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Jason Velazquez

Jason Velazquez has 32 articles published.

Jason Velázquez has worked in journalism and publishing for the better part of 20 years now. In addition to writing shows and articles, he edits articles and audio, handles website maintenance and administration, runs marketing and sales, and is the ambassador for Greylock Nation. The desire to bring some buccaneers on board to help man the sails should be pretty obvious… E-mail editor@greylockglass.com Phone: (413) 776-5125

Happy New Year, Greylock Nation!

I took last week off from putting out our newsletter to give us all a break. No last-minute appeals to the spirit of holiday generosity. No sentimental journeys. Not even my esoteric stream-of-consciousness prose that seems to be pretty popular with y’all. Keep Reading

Hitting the Slopes — preventing youth skiing injuries

Helmets are now required during high-speed winter sports for anyone under the age of 18 in many states; photo courtesy maxpixel.net.
Helmets are now required during high-speed winter sports for anyone under the age of 18 in many states; photo courtesy maxpixel.net.

by Jason Velázquez

A few years ago, when I told my buddy Mike that my eight-year-old daughter and six-year-old son would be taking skiing lessons through their school next week, he reminded me that his own daughter had been skiing since she was three.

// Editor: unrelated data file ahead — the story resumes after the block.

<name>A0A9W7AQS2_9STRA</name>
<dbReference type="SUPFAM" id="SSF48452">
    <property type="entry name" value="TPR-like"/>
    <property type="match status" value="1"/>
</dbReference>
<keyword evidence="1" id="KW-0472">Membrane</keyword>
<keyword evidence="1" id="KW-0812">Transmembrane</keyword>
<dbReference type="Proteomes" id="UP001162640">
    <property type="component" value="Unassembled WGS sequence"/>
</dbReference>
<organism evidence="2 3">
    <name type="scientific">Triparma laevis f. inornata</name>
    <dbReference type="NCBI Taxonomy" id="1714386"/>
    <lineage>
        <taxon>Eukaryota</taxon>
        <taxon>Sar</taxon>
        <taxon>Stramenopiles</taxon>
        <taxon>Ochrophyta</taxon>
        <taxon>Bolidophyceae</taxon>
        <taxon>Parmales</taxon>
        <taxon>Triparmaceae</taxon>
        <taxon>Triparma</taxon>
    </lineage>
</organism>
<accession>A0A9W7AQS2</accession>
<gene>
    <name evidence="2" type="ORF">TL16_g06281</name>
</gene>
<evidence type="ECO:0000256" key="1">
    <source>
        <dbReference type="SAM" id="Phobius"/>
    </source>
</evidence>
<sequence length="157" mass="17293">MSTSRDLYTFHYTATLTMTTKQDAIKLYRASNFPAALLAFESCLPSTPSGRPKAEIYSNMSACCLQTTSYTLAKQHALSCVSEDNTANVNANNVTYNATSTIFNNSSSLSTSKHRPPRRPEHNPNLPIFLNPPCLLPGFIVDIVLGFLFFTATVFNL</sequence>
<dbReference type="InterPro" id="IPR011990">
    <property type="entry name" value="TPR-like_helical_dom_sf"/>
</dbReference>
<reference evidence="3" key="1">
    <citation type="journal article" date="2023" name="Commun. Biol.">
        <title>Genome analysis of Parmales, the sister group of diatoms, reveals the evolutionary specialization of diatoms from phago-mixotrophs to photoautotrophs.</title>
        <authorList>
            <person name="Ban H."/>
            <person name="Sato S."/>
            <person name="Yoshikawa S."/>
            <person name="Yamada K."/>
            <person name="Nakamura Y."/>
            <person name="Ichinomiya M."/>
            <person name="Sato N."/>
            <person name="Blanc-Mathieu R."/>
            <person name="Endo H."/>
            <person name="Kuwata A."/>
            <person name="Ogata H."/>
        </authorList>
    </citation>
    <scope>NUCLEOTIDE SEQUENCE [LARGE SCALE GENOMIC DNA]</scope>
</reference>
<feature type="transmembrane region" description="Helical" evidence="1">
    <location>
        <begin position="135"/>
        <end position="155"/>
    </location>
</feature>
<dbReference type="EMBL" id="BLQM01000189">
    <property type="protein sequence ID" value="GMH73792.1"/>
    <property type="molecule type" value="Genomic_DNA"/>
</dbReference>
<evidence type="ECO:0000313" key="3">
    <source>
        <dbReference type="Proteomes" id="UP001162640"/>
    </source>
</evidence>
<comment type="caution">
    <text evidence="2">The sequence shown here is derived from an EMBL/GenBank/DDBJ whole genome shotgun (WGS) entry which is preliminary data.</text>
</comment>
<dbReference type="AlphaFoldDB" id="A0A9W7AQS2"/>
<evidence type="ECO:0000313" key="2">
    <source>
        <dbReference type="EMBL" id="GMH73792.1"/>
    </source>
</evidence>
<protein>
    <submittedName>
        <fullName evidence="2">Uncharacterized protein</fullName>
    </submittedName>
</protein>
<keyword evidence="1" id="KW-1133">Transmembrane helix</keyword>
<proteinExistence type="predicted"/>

Helmets are now required during high-speed winter sports for anyone under the age of 18 in many states; photo courtesy maxpixel.net.

When Mike and I were talking about skiing —before my kids had shown any real interest in the sport — he had encouraged me to take them to the slopes, assuring me that the younger kids learn, the safer they are, and the more naturally they adapt to the sport. Due to shortages of money, time, and trust that my babies would survive the bunny slope, however, somehow the winter slipped by with no skiing for my darling little daredevils.

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Team ClearHeels 413 says goodbye to director, Continues support for exotic dance community